The church is divided into three sections: the narthex, the nave, and the altar.
In previous times the narthex was the place where those who could not receive Holy Communion stood. Among them were penitents, and others called “hearers.” Penitents were Christian men and women who had confessed their sins but had not yet fulfilled their penance. The hearers were people who were not Christians, but had come out of curiosity, or respect, or to learn. After the Liturgy of the Word these groups would be dismissed from the church because only the faithful in good standing could be present for the Sacred Mysteries. At that time catechumens preparing for Baptism also had to leave the church. The nave is the main body of the church where the faithful gather to hear the Word of God and celebrate the Sacred Mysteries (the Eucharist).
The altar is the place where the sacrifice of Our Lord’s Body and Blood takes place. Only priests, deacons and other ministers are allowed to enter this area—and only for their official services. It corresponds to the Holy of Holies in the temple of Jerusalem. Between the altar and the nave is a beautiful iconostasis. This is a wall displaying the icons of Christ, His Blessed Mother, St. John the Baptist and the patronal saint of the church. It is not seen as a “barrier” but as a revelation, by which Heaven is revealed to us and God is made accessible to us mystically in the celebration of the Divine Liturgy.
Inside the altar (also called the “holy place”) there is the Holy Table on which the Divine Liturgy is celebrated. It is covered in rich cloths. On it are candles or oil lamps, the Holy Tabernacle in which are kept the Body and Blood of Christ for distribution to the sick and home-bound, the book of the Gospels, and a special cloth called antimension which depicts the burial of Christ. In it are sewn relics of the holy martyrs. In the early Churches the Holy Sacrifice was most often celebrated over the tombs of the martyrs—those saints who gave their life in sacrifice rather than deny the true faith.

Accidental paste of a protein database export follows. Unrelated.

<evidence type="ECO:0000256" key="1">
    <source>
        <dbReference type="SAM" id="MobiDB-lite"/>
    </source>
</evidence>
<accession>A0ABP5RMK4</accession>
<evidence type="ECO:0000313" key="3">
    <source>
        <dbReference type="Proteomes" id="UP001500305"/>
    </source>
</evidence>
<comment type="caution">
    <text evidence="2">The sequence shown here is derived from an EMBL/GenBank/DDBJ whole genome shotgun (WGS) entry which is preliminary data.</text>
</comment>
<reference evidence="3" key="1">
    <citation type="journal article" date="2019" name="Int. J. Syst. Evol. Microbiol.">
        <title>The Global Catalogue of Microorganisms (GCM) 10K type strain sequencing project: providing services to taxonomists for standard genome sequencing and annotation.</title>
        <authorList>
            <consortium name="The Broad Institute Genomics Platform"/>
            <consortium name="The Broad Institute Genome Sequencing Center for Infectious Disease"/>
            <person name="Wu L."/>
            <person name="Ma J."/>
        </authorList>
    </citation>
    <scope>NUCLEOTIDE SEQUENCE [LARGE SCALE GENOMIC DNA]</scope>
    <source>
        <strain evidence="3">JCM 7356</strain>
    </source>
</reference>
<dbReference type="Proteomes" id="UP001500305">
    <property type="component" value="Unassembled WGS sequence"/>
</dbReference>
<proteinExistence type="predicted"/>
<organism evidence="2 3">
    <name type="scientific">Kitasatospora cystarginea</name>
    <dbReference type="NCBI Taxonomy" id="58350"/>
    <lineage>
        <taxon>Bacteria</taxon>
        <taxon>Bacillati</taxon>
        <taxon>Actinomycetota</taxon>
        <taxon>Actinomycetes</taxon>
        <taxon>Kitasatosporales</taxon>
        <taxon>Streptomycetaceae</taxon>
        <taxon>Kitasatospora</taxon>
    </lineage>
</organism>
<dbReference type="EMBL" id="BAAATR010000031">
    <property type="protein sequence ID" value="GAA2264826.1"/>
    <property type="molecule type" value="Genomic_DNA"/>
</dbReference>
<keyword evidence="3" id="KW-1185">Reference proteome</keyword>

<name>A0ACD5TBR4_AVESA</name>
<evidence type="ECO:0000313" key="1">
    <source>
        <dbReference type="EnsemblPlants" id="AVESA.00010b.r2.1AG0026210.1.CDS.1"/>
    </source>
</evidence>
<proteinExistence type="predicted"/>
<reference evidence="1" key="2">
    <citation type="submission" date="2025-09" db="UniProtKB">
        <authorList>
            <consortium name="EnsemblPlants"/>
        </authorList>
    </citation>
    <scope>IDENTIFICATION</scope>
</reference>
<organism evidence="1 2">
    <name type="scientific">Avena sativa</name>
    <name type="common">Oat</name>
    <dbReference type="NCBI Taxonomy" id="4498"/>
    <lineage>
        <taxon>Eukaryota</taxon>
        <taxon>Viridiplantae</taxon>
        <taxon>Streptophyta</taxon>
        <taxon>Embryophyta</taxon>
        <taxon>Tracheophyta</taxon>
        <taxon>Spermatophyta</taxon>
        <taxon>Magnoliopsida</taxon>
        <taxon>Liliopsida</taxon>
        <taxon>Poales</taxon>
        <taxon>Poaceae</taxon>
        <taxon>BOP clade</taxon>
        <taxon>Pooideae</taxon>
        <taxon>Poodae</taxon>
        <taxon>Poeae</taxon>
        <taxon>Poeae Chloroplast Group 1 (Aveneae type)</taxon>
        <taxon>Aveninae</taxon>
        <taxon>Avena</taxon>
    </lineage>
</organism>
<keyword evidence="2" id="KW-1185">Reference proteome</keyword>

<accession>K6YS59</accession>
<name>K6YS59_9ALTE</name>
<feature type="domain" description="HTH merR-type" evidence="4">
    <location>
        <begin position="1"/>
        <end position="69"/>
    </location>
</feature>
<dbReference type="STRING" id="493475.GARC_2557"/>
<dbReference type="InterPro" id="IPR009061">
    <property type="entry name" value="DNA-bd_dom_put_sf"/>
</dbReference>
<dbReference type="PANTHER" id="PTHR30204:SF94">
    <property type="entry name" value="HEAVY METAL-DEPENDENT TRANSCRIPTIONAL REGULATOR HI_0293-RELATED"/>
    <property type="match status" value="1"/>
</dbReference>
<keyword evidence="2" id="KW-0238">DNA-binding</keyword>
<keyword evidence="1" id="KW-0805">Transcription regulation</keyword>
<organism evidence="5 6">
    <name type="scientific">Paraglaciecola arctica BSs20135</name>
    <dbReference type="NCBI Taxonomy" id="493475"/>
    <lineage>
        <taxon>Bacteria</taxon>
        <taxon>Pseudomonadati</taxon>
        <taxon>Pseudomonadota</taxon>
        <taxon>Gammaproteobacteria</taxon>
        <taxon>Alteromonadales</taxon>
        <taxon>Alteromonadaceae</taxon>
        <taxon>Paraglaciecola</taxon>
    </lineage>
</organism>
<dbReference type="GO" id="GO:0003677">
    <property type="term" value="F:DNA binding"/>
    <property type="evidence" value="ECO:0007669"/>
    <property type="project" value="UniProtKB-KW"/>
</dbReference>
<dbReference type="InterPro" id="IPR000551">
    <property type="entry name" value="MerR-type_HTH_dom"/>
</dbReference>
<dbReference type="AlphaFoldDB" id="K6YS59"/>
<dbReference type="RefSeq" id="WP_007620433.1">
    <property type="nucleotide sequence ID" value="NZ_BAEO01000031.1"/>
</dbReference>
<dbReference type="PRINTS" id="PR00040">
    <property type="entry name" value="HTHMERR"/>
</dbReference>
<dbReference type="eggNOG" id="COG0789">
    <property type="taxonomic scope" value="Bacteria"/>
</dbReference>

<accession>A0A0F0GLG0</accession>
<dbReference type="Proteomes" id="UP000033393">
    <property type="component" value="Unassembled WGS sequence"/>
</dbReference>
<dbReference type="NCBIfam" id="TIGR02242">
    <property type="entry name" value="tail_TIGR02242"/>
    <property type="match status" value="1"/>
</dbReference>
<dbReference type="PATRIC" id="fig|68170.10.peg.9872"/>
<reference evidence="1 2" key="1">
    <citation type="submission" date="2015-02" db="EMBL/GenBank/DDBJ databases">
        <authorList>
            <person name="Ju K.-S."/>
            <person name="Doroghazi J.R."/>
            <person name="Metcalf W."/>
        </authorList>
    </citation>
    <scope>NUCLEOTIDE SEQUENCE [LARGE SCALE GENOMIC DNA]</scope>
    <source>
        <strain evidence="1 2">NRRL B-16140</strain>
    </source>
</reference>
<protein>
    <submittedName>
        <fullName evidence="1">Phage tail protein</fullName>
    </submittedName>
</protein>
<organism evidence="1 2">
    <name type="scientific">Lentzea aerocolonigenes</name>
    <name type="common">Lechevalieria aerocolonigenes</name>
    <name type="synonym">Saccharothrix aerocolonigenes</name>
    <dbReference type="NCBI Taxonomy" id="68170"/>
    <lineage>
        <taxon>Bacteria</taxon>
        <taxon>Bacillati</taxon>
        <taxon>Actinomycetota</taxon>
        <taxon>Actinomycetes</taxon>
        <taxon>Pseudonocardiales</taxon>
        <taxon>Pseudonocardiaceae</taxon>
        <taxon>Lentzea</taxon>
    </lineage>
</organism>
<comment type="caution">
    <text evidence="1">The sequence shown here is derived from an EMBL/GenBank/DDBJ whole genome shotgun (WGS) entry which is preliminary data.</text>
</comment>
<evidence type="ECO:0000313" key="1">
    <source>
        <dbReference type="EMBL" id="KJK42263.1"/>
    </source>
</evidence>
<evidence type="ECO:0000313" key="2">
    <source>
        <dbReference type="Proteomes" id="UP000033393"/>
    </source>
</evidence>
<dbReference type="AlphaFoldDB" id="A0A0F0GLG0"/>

Outside of divine services the holy place is not visible: the doors of the iconostasis, and its veil are closed. The central doors are called the Holy Doors. On them are the icons of the four evangelists and of the Annunciation: when the Archangel Gabriel greeted the Virgin Mary, and she agreed to become the Mother of God. There are two other doors called “deacon doors.” These are used to enter and leave the holy place. On them are icons of deacon saints (St. Stephen the first martyr, and St. Philip).
Usually in front of the iconostasis, in the nave itself, there are stands on which icons are placed for the veneration of the faithful. The custom of veneration is to bow twice before the icon, making the sign of the cross, kiss the icon, and then bow a third time, making the sign of the cross again.
Towards the back of the church are icons especially venerated by the faithful. Near them are stands where they can light candles as an offering, and say private prayers for their loved ones. Among these icons are the ancient icon of St. George in its special shrine, an icon of the Crucifixion of Our Lord, one that portrays Our Lady as an “abbess” or monastic superior, and one of St. Joseph. Books containing the texts of the various divine services are usually available near the entrance. The services are celebrated in English, though some Arabic and/or Greek may also be used from time to time. Vespers is the evening prayer of the Church. It is celebrated on most evenings of the year and is considered the start of a new liturgical day. Vespers consists mainly of chanted psalms and hymns, an offering of incense, petitions for various needs, a blessing and a dismissal. During Lent special prayers are included during which the faithful make prostrations, i.e., kneel and bow their heads to the floor. Orthros is the morning prayer of the Church. On Sundays it is a celebration of Christ’s Resurrection. After the readings of psalms and canticles, the Gospel is read giving one of the accounts of the appearance of Our Lord after His Resurrection. The priest—representing the Angel at the tomb—announces the Gospel from inside the Holy Place. The faithful then come forward to kiss the Gospel. Psalm 50—a penitential psalm is then chanted, followed by the canticle of Our Lady (The Magnificat) which is taken directly from the Gospel of St. Luke, first chapter. The service concludes with the psalms of praise and a hymn called the Great Doxology. Divine Liturgy is celebrated every Sunday and most weekdays. On Sundays it follows right after the Great Doxology of Orthros. Usually the Divine Liturgy of St. John Chrysostom is celebrated. On certain days we celebrate the Divine Liturgy of St. Basil the Great. The structure of both Liturgies is the same, but the prayers of the priest are different.
During Great Lent—the time of penitence before Holy Week and Easter—the Divine Liturgy is not celebrated on weekdays. Instead, the Liturgy of the Presanctified Gifts is offered. It is the usual Vespers service to which is added a procession with the Sacred Mysteries consecrated the previous Sunday, followed by distribution of Holy Communion. All visitors are welcome to worship with us, and all Catholic and Orthodox Christians may receive Holy Communion.